Muslim religious ruling prohibits Arabs from voting in Jerusalem

There are some 180,000 eligible voters in the Arab sector.

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October 28, 2018 17:00
2 minute read.
Muslim religious ruling prohibits Arabs from voting in Jerusalem

THE MINARET of a mosque is seen near the East Jerusalem neighbourhood of Silwan. (photo credit: REUTERS)

 
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Arab residents of Jerusalem faced a new threat over the weekend against voting in Tuesday’s municipal election.

Sheikh Akram Sabri, the sheikh of Al-Aqsa Mosque, convened the Council of Jerusalem sheikhs, which issued a fatwa (Muslim religious ruling) prohibiting participation in the election.

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“Taking part in the election assists the occupation in entrenchment of Jewish control over the city and changing its historic and religious character,” said the fatwa, which was originally revealed by the Makor Rishon newspaper.

Sabri devoted his weekly sermon at Al-Aqsa Mosque to his call to boycott the vote.

The decision could harm the Jerusalem for Jerusalemites Party led by Ramadan Dabash of the capital’s Sur Baher neighborhood. Dabash is a citizen of Israel who has good relations with current Jerusalem Mayor Nir Barkat and government officials.

A source in Dabash’s party said he was not surprised by the decision.

“It is a decision of a Palestinian Authority that is under pressure, and it does not reflect the Koran,” the source said. “Dabash has received 22 fatwas from that he can run if he is helping his people.”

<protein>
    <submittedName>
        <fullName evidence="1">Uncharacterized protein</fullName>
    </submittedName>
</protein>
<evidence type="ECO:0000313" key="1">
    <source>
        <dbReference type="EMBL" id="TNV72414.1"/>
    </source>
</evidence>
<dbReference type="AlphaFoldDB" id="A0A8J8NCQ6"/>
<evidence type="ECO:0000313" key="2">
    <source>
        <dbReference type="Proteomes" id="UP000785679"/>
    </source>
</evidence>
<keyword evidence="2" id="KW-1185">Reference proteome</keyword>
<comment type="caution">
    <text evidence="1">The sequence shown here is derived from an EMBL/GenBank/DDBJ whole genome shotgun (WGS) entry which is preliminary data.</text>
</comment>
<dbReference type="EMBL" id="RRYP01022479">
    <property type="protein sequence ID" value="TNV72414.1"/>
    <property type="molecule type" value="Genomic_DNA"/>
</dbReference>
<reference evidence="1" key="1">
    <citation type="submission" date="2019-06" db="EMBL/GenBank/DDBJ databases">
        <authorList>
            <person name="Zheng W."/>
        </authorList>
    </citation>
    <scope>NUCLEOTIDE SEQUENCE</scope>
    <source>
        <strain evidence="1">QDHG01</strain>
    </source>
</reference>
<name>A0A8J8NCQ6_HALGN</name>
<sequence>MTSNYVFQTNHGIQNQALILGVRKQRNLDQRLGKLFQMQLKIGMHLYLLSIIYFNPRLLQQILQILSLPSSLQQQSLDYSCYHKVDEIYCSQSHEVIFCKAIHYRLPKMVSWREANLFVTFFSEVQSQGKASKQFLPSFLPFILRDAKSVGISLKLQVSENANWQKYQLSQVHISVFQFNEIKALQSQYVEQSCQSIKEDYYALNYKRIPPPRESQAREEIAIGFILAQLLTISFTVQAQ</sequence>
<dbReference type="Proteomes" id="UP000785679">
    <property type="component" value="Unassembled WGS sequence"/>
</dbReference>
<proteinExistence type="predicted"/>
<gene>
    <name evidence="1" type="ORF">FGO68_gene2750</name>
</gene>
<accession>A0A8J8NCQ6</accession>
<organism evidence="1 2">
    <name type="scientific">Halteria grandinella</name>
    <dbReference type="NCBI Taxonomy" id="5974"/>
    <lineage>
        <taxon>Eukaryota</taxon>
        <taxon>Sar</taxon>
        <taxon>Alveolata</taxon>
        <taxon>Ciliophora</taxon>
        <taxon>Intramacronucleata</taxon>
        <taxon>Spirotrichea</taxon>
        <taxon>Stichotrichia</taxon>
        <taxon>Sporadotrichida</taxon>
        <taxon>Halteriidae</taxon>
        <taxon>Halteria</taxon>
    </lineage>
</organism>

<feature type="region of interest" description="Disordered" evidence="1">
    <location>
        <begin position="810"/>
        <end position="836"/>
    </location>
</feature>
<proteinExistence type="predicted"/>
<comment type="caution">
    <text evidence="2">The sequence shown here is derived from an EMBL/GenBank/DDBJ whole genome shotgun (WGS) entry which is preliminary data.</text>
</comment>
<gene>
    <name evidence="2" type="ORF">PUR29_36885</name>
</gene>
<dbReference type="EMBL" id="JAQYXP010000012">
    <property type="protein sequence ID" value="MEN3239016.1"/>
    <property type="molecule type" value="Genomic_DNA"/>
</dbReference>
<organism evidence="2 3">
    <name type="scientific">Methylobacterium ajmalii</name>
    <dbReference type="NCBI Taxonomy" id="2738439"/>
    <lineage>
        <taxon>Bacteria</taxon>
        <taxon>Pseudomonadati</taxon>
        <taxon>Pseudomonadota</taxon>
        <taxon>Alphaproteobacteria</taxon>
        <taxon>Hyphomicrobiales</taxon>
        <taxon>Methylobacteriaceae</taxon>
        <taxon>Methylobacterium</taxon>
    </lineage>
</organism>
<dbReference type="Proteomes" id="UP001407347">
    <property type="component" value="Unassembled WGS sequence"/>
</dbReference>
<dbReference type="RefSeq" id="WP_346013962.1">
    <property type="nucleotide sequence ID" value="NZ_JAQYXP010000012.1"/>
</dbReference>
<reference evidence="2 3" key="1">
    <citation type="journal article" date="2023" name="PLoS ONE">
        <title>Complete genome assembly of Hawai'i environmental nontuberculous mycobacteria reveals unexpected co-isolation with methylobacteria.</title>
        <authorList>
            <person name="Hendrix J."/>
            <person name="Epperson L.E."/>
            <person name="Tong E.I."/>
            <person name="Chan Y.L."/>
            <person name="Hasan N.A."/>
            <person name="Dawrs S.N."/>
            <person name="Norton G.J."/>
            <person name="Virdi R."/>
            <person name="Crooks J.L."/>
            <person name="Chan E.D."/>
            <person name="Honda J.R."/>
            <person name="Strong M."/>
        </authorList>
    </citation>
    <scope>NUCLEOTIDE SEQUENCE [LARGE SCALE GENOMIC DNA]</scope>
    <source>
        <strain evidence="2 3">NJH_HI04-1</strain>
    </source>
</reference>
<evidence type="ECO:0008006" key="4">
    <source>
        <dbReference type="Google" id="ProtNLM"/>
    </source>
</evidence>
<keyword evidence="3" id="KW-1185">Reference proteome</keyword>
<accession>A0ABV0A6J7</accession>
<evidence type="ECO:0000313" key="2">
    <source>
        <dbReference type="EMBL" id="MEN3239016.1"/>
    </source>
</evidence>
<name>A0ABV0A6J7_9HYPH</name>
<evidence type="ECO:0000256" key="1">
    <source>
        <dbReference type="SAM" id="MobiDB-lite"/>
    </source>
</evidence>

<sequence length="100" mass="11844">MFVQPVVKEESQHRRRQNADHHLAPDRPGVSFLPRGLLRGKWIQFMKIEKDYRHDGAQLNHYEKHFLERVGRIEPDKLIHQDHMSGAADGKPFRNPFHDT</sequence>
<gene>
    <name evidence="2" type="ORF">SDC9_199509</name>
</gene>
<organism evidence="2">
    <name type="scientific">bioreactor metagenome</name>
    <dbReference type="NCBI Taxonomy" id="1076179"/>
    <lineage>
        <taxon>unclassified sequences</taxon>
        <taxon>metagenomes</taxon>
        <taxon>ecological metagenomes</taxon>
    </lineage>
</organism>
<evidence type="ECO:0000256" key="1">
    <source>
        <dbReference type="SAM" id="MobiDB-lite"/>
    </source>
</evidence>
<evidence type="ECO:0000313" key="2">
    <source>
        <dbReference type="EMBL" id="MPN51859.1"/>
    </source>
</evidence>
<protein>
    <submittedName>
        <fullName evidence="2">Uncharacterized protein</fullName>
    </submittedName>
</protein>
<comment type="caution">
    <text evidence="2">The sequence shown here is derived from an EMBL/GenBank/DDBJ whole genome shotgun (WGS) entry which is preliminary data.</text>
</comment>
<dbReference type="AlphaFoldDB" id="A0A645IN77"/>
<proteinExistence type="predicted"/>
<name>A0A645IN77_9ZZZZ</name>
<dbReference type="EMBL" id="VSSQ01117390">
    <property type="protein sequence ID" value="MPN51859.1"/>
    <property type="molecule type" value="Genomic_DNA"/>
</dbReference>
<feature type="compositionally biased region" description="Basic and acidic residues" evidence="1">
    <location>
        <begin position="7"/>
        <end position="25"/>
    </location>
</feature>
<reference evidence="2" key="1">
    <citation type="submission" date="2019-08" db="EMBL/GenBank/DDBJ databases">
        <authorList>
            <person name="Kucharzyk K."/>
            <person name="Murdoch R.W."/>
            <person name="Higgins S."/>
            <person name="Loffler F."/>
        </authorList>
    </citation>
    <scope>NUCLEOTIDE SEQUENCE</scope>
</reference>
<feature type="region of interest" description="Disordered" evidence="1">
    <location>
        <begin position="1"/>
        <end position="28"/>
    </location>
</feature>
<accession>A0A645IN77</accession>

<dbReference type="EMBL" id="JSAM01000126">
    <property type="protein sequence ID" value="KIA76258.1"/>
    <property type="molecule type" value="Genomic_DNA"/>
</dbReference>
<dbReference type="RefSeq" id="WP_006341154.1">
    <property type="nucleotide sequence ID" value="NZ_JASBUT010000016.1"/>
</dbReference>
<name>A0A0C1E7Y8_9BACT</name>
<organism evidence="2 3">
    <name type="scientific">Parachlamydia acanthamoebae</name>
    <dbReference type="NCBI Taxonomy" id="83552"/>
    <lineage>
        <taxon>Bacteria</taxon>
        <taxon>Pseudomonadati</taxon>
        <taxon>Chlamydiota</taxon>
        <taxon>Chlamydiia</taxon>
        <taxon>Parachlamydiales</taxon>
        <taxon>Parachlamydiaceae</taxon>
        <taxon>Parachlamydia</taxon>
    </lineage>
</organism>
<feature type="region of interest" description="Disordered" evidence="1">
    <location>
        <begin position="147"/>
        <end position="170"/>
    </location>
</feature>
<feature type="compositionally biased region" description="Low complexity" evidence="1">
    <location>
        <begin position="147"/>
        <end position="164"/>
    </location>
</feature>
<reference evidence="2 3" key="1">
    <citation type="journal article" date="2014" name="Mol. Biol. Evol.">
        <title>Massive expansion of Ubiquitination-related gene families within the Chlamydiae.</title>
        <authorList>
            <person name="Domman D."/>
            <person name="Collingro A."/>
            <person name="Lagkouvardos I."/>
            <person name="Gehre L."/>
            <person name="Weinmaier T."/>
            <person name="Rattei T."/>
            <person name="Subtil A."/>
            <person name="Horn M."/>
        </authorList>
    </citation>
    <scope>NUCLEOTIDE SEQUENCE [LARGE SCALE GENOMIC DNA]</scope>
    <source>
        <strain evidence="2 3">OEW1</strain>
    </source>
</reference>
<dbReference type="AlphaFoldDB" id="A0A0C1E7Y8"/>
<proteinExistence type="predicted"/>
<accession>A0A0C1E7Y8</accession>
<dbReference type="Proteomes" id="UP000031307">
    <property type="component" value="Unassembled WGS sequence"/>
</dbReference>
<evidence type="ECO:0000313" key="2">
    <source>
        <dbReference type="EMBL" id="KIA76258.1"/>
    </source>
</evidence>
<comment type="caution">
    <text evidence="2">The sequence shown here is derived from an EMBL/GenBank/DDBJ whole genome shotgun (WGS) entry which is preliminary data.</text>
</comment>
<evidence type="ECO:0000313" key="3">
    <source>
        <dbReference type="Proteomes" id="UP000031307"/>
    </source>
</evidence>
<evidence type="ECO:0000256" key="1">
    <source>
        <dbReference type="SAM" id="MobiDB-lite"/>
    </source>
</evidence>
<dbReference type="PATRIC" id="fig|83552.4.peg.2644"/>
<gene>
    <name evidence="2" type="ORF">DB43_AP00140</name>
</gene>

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A source close to Jerusalem Affairs Minister Ze’ev Elkin, who is a candidate for mayor, expressed hope that Arabs would vote in the election. There are some 180,000 eligible voters in the Arab sector.

Elkin was hurt by a final decision made Sunday by Deputy Mayor Yossi Daitch to remain in the race. Elkin had hoped that Daitch would quit and throw the support of his Agudat Yisrael Party behind him.

Daitch received a surprising endorsement Sunday from former Meretz city councilwoman Reli Ben-David. He has also been endorsed by the former head of Meretz in Jerusalem, Pepe Alalu.
Without Daitch’s support, Elkin will have a tough time passing city councilmen Ofer Berkovitch and Moshe Lion and earning a place in a November 13 run-off race between the top two finishers that will be held if no candidate wins 40% of the vote.

In an effort to reach out to Elkin’s voters, Berkovitch called upon Jerusalem District Police Chief Yoram Halevy on Sunday to probe who sent anonymous text messages that insulted Elkin to Jerusalem voters. Berkovitch, who heads the Hitorerut Party, called messages comparing Elkin to the Smurfs cartoon villain Gargamel “incitement.”

“I have tried to run a positive and clean campaign, and avoid mudslinging,” Berkovitch said. “We want to create unity, not discord. We want to win because of our abilities, not because of attacks.”

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